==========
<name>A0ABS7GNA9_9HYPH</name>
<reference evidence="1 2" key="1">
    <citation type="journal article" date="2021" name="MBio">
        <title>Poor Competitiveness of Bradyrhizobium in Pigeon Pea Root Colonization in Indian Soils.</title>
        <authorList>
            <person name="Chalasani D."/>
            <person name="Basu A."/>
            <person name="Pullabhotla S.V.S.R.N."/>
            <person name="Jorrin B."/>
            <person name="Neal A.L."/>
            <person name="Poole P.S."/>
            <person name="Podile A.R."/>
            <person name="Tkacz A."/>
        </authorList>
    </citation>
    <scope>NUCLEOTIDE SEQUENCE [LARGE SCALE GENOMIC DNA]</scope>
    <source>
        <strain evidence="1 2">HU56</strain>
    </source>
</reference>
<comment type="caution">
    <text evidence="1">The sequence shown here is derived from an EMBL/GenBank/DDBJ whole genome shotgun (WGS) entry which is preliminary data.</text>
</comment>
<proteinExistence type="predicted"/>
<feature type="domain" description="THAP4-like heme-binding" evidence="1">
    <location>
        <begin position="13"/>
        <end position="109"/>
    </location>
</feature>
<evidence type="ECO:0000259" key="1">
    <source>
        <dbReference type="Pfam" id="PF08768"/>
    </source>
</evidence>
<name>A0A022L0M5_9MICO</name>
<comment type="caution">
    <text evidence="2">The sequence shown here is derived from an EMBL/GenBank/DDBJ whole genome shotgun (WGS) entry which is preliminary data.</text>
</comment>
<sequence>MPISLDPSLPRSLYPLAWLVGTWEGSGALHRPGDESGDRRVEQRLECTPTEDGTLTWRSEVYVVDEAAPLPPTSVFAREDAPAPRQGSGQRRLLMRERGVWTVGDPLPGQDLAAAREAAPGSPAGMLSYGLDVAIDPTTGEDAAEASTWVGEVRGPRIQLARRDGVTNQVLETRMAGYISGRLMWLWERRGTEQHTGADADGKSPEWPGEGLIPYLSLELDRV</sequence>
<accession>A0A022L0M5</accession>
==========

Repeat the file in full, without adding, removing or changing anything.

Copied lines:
<name>A0ABS7GNA9_9HYPH</name>
<reference evidence="1 2" key="1">
    <citation type="journal article" date="2021" name="MBio">
        <title>Poor Competitiveness of Bradyrhizobium in Pigeon Pea Root Colonization in Indian Soils.</title>
        <authorList>
            <person name="Chalasani D."/>
            <person name="Basu A."/>
            <person name="Pullabhotla S.V.S.R.N."/>
            <person name="Jorrin B."/>
            <person name="Neal A.L."/>
            <person name="Poole P.S."/>
            <person name="Podile A.R."/>
            <person name="Tkacz A."/>
        </authorList>
    </citation>
    <scope>NUCLEOTIDE SEQUENCE [LARGE SCALE GENOMIC DNA]</scope>
    <source>
        <strain evidence="1 2">HU56</strain>
    </source>
</reference>
<comment type="caution">
    <text evidence="1">The sequence shown here is derived from an EMBL/GenBank/DDBJ whole genome shotgun (WGS) entry which is preliminary data.</text>
</comment>
<proteinExistence type="predicted"/>
<feature type="domain" description="THAP4-like heme-binding" evidence="1">
    <location>
        <begin position="13"/>
        <end position="109"/>
    </location>
</feature>
<evidence type="ECO:0000259" key="1">
    <source>
        <dbReference type="Pfam" id="PF08768"/>
    </source>
</evidence>
<name>A0A022L0M5_9MICO</name>
<comment type="caution">
    <text evidence="2">The sequence shown here is derived from an EMBL/GenBank/DDBJ whole genome shotgun (WGS) entry which is preliminary data.</text>
</comment>
<sequence>MPISLDPSLPRSLYPLAWLVGTWEGSGALHRPGDESGDRRVEQRLECTPTEDGTLTWRSEVYVVDEAAPLPPTSVFAREDAPAPRQGSGQRRLLMRERGVWTVGDPLPGQDLAAAREAAPGSPAGMLSYGLDVAIDPTTGEDAAEASTWVGEVRGPRIQLARRDGVTNQVLETRMAGYISGRLMWLWERRGTEQHTGADADGKSPEWPGEGLIPYLSLELDRV</sequence>
<accession>A0A022L0M5</accession>